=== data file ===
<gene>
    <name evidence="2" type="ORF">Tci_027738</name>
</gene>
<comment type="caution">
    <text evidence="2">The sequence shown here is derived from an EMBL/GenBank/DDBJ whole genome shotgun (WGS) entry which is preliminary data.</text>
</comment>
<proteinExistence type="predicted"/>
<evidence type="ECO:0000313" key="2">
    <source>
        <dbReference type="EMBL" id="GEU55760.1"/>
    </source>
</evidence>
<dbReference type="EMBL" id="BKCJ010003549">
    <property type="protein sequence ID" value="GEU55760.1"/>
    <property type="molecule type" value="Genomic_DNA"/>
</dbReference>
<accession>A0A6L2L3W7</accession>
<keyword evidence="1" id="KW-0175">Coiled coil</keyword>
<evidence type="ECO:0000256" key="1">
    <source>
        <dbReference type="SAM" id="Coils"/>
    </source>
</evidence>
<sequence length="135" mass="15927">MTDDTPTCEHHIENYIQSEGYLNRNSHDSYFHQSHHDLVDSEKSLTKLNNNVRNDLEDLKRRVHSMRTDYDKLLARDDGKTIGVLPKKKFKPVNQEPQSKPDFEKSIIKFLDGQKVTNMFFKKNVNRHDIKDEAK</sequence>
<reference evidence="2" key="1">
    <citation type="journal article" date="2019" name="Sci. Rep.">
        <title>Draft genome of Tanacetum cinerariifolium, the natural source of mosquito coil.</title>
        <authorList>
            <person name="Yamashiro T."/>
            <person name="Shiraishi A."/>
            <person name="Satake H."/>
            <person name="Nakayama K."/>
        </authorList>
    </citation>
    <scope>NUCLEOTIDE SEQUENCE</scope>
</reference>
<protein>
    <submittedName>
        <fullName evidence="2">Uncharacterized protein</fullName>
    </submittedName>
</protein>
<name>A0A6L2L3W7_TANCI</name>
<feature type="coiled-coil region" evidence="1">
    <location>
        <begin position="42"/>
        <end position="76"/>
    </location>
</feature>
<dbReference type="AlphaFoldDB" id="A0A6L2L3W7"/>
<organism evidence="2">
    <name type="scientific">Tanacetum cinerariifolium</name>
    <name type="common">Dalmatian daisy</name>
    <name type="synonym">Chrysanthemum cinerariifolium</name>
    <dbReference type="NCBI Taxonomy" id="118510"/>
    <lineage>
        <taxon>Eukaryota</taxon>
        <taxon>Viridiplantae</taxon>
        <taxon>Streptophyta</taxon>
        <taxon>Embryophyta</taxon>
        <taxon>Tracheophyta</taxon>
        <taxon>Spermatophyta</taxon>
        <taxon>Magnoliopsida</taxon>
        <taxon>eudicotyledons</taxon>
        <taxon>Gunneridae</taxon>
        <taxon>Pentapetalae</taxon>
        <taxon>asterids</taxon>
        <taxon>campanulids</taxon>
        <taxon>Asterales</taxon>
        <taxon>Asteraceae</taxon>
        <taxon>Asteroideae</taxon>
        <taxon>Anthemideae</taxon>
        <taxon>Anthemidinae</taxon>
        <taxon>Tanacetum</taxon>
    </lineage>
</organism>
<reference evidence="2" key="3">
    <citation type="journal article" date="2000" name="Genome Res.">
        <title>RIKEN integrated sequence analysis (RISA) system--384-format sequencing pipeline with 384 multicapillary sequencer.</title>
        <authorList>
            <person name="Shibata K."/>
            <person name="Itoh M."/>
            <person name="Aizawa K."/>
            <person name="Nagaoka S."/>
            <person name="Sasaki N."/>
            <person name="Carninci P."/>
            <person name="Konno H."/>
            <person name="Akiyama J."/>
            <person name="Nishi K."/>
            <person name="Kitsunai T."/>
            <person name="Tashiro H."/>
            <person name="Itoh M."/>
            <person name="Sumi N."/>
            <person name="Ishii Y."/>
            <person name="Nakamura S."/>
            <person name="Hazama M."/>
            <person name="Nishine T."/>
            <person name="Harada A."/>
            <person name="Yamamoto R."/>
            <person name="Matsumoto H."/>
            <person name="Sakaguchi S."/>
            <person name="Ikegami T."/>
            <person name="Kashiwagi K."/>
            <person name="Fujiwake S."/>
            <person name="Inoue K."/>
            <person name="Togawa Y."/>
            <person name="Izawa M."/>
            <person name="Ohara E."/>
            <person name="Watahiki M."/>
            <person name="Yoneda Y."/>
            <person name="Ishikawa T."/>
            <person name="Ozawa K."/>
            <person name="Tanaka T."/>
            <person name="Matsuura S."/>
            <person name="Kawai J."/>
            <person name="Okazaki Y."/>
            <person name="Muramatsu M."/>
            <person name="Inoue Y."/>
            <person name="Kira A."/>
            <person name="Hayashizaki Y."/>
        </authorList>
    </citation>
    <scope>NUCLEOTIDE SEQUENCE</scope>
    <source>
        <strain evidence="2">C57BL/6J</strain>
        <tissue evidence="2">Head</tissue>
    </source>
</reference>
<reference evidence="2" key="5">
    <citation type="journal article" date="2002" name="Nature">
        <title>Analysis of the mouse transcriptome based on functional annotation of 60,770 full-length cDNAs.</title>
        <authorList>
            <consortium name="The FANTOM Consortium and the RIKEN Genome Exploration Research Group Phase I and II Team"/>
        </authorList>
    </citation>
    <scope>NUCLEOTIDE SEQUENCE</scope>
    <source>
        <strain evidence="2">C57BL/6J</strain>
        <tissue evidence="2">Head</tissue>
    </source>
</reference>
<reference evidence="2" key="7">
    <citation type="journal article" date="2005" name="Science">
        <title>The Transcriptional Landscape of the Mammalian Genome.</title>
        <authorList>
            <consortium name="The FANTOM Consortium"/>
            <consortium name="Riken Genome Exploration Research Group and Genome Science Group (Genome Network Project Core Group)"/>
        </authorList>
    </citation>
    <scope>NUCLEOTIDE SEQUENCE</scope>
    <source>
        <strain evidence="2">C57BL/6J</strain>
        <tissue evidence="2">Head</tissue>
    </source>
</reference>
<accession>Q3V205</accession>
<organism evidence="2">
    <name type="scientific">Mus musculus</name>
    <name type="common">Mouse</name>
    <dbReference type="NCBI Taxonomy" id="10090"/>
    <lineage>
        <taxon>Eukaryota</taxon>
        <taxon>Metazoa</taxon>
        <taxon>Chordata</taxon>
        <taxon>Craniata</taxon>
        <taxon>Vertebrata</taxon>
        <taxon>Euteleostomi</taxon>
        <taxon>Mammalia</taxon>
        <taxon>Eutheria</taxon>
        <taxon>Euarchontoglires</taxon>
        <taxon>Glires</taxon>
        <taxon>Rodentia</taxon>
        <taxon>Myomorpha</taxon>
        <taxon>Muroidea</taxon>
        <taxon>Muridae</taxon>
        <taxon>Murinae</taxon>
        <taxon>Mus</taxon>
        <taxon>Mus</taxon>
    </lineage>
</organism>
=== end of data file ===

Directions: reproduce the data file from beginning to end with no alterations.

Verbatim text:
<gene>
    <name evidence="2" type="ORF">Tci_027738</name>
</gene>
<comment type="caution">
    <text evidence="2">The sequence shown here is derived from an EMBL/GenBank/DDBJ whole genome shotgun (WGS) entry which is preliminary data.</text>
</comment>
<proteinExistence type="predicted"/>
<evidence type="ECO:0000313" key="2">
    <source>
        <dbReference type="EMBL" id="GEU55760.1"/>
    </source>
</evidence>
<dbReference type="EMBL" id="BKCJ010003549">
    <property type="protein sequence ID" value="GEU55760.1"/>
    <property type="molecule type" value="Genomic_DNA"/>
</dbReference>
<accession>A0A6L2L3W7</accession>
<keyword evidence="1" id="KW-0175">Coiled coil</keyword>
<evidence type="ECO:0000256" key="1">
    <source>
        <dbReference type="SAM" id="Coils"/>
    </source>
</evidence>
<sequence length="135" mass="15927">MTDDTPTCEHHIENYIQSEGYLNRNSHDSYFHQSHHDLVDSEKSLTKLNNNVRNDLEDLKRRVHSMRTDYDKLLARDDGKTIGVLPKKKFKPVNQEPQSKPDFEKSIIKFLDGQKVTNMFFKKNVNRHDIKDEAK</sequence>
<reference evidence="2" key="1">
    <citation type="journal article" date="2019" name="Sci. Rep.">
        <title>Draft genome of Tanacetum cinerariifolium, the natural source of mosquito coil.</title>
        <authorList>
            <person name="Yamashiro T."/>
            <person name="Shiraishi A."/>
            <person name="Satake H."/>
            <person name="Nakayama K."/>
        </authorList>
    </citation>
    <scope>NUCLEOTIDE SEQUENCE</scope>
</reference>
<protein>
    <submittedName>
        <fullName evidence="2">Uncharacterized protein</fullName>
    </submittedName>
</protein>
<name>A0A6L2L3W7_TANCI</name>
<feature type="coiled-coil region" evidence="1">
    <location>
        <begin position="42"/>
        <end position="76"/>
    </location>
</feature>
<dbReference type="AlphaFoldDB" id="A0A6L2L3W7"/>
<organism evidence="2">
    <name type="scientific">Tanacetum cinerariifolium</name>
    <name type="common">Dalmatian daisy</name>
    <name type="synonym">Chrysanthemum cinerariifolium</name>
    <dbReference type="NCBI Taxonomy" id="118510"/>
    <lineage>
        <taxon>Eukaryota</taxon>
        <taxon>Viridiplantae</taxon>
        <taxon>Streptophyta</taxon>
        <taxon>Embryophyta</taxon>
        <taxon>Tracheophyta</taxon>
        <taxon>Spermatophyta</taxon>
        <taxon>Magnoliopsida</taxon>
        <taxon>eudicotyledons</taxon>
        <taxon>Gunneridae</taxon>
        <taxon>Pentapetalae</taxon>
        <taxon>asterids</taxon>
        <taxon>campanulids</taxon>
        <taxon>Asterales</taxon>
        <taxon>Asteraceae</taxon>
        <taxon>Asteroideae</taxon>
        <taxon>Anthemideae</taxon>
        <taxon>Anthemidinae</taxon>
        <taxon>Tanacetum</taxon>
    </lineage>
</organism>
<reference evidence="2" key="3">
    <citation type="journal article" date="2000" name="Genome Res.">
        <title>RIKEN integrated sequence analysis (RISA) system--384-format sequencing pipeline with 384 multicapillary sequencer.</title>
        <authorList>
            <person name="Shibata K."/>
            <person name="Itoh M."/>
            <person name="Aizawa K."/>
            <person name="Nagaoka S."/>
            <person name="Sasaki N."/>
            <person name="Carninci P."/>
            <person name="Konno H."/>
            <person name="Akiyama J."/>
            <person name="Nishi K."/>
            <person name="Kitsunai T."/>
            <person name="Tashiro H."/>
            <person name="Itoh M."/>
            <person name="Sumi N."/>
            <person name="Ishii Y."/>
            <person name="Nakamura S."/>
            <person name="Hazama M."/>
            <person name="Nishine T."/>
            <person name="Harada A."/>
            <person name="Yamamoto R."/>
            <person name="Matsumoto H."/>
            <person name="Sakaguchi S."/>
            <person name="Ikegami T."/>
            <person name="Kashiwagi K."/>
            <person name="Fujiwake S."/>
            <person name="Inoue K."/>
            <person name="Togawa Y."/>
            <person name="Izawa M."/>
            <person name="Ohara E."/>
            <person name="Watahiki M."/>
            <person name="Yoneda Y."/>
            <person name="Ishikawa T."/>
            <person name="Ozawa K."/>
            <person name="Tanaka T."/>
            <person name="Matsuura S."/>
            <person name="Kawai J."/>
            <person name="Okazaki Y."/>
            <person name="Muramatsu M."/>
            <person name="Inoue Y."/>
            <person name="Kira A."/>
            <person name="Hayashizaki Y."/>
        </authorList>
    </citation>
    <scope>NUCLEOTIDE SEQUENCE</scope>
    <source>
        <strain evidence="2">C57BL/6J</strain>
        <tissue evidence="2">Head</tissue>
    </source>
</reference>
<reference evidence="2" key="5">
    <citation type="journal article" date="2002" name="Nature">
        <title>Analysis of the mouse transcriptome based on functional annotation of 60,770 full-length cDNAs.</title>
        <authorList>
            <consortium name="The FANTOM Consortium and the RIKEN Genome Exploration Research Group Phase I and II Team"/>
        </authorList>
    </citation>
    <scope>NUCLEOTIDE SEQUENCE</scope>
    <source>
        <strain evidence="2">C57BL/6J</strain>
        <tissue evidence="2">Head</tissue>
    </source>
</reference>
<reference evidence="2" key="7">
    <citation type="journal article" date="2005" name="Science">
        <title>The Transcriptional Landscape of the Mammalian Genome.</title>
        <authorList>
            <consortium name="The FANTOM Consortium"/>
            <consortium name="Riken Genome Exploration Research Group and Genome Science Group (Genome Network Project Core Group)"/>
        </authorList>
    </citation>
    <scope>NUCLEOTIDE SEQUENCE</scope>
    <source>
        <strain evidence="2">C57BL/6J</strain>
        <tissue evidence="2">Head</tissue>
    </source>
</reference>
<accession>Q3V205</accession>
<organism evidence="2">
    <name type="scientific">Mus musculus</name>
    <name type="common">Mouse</name>
    <dbReference type="NCBI Taxonomy" id="10090"/>
    <lineage>
        <taxon>Eukaryota</taxon>
        <taxon>Metazoa</taxon>
        <taxon>Chordata</taxon>
        <taxon>Craniata</taxon>
        <taxon>Vertebrata</taxon>
        <taxon>Euteleostomi</taxon>
        <taxon>Mammalia</taxon>
        <taxon>Eutheria</taxon>
        <taxon>Euarchontoglires</taxon>
        <taxon>Glires</taxon>
        <taxon>Rodentia</taxon>
        <taxon>Myomorpha</taxon>
        <taxon>Muroidea</taxon>
        <taxon>Muridae</taxon>
        <taxon>Murinae</taxon>
        <taxon>Mus</taxon>
        <taxon>Mus</taxon>
    </lineage>
</organism>